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The bioflavonoids in dark chocolate have been shown to elevate mood and lower blood pressure

Dark chocolate is more austere, with little to no milk added. For those with a stickler for rules, EU regulations contend that "dark" chocolate must comprise of 35 percent cocoa solids, but extremely dark bars may hit 70 to even 80 percent. What makes dark chocolate so appealing is its velvety texture and sophisticated subtlety. Proponents compare it to wine, with fruity accents that sound like the tasting notes of a glass of Cabernet Sauvignon: apricot, raisin, raspberry...Finally, we have couverture, with its cocoa butter content of 50 percent and above yielding a supreme sheen, a satisfying "snap" when broken and a rich mouthfeel. Because of its high cocoa butter content, couverture chocolate from brands such as Valrhona is often melted as glazing for premium desserts. 

How to Select

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If chocolate splinters or feels mealy to the touch, it may have been adulterated with low-quality vegetable oils

Whatever your preference, high quality chocolate should always exhibit a lustrous sheen (above). A dull surface may indicate cheap additives like wax. Next, touch. If you're at a boutique, ask the chocolatier for a sample. Good chocolate should feel silky, never sticky. Chocolate with higher cocoa butter content melts faster so if it starts to soften between your fingers within a few seconds, chances are it is of superior quality.

Break the piece into two. It should snap cleanly and decisively, and showcase a fine grain along the broken edge. If you hear a dull thud or if it crumbles, the chocolate may have been stored at too warm a temperature. Finally, scent. Chocoloate should give off a pleasing bouquet. Like judging a wine's nose, notes to look out for include vanilla, caramel and berries.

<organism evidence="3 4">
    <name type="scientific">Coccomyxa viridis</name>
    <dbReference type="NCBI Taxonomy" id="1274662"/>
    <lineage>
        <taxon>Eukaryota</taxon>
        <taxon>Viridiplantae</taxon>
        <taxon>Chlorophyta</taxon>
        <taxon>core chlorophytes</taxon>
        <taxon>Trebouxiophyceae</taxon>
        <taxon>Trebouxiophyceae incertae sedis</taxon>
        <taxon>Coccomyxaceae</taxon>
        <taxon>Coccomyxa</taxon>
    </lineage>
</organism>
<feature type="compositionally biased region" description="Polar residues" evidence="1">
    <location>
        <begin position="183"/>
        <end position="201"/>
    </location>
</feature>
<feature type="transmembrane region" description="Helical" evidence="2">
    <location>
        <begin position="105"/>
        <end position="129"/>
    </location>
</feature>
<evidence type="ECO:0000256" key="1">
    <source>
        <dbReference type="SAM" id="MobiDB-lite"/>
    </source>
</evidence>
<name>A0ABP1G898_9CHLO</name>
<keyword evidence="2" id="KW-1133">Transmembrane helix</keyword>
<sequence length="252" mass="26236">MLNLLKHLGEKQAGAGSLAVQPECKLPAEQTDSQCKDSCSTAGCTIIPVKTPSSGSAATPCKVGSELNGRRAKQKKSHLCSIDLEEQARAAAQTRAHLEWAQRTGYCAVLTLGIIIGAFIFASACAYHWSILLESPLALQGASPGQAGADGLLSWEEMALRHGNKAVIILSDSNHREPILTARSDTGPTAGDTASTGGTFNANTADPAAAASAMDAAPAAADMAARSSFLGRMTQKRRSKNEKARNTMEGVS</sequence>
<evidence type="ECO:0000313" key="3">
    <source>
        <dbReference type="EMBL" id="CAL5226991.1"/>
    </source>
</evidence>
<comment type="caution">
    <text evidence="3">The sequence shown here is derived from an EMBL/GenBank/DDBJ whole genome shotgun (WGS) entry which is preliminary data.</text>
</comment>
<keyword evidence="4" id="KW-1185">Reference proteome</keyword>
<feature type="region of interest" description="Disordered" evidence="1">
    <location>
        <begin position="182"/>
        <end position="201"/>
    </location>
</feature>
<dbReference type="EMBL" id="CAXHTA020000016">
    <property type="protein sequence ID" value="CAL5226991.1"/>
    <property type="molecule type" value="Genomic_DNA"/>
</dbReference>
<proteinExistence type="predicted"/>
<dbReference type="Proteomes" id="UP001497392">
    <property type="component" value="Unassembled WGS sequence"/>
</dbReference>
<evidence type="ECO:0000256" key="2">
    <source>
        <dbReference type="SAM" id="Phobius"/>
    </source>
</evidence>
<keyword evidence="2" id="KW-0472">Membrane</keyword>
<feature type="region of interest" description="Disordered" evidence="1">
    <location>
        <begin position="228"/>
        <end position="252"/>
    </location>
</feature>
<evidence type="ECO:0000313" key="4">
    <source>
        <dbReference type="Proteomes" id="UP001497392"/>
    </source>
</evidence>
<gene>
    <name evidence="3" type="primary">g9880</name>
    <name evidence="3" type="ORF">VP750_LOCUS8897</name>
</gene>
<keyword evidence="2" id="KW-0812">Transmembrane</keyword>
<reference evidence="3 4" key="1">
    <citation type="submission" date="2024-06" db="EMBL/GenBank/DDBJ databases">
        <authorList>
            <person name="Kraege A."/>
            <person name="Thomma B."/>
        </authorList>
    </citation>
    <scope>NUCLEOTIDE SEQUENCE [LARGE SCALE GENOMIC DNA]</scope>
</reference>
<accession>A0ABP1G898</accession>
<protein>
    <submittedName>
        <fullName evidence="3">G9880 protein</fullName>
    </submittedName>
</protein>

Tasting Suggestions

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Try sprinkling sea salt on milk chocolate. The salty-sweet juxtaposition will jolt your senses in the best way possible

Like any fine food, a degree of ritual will greatly enhance the experience of savoring premium chocolate. First, your chocolate should, contrary to popular perception, not be consumed straight out of the fridge. The cold blots out taste and smell, so have your chocolate at room temperature, or warm it up slightly by rubbing it gently between your fingers. 

Ensure your palate is clean: have a glass of sparkling water to remove residual flavor traces from your last meal. Place the chocolate—at least 10g, to allow for the full bloom of flavor—on the tip of your tongue. It will start to melt, and the cocoa butter will spread. Study the taste and texture. Is it bitter-sweet, fruity or spicy? Does it taste grainy or smooth, heavy or light? Like cognac, see if you can tease out the top, middle and base notes.

Finally, the finish and review. Has the piece of chocolate parceled out a complex string of different flavors? Does the finish linger on your palate, or is it airy and evanescent? Jot down notes if you like, so you can make comparisons in future. And there you have it, a brief guide to chocolate. Now go ahead, get out and get drunk on the joys of being a newly converted chocoholic!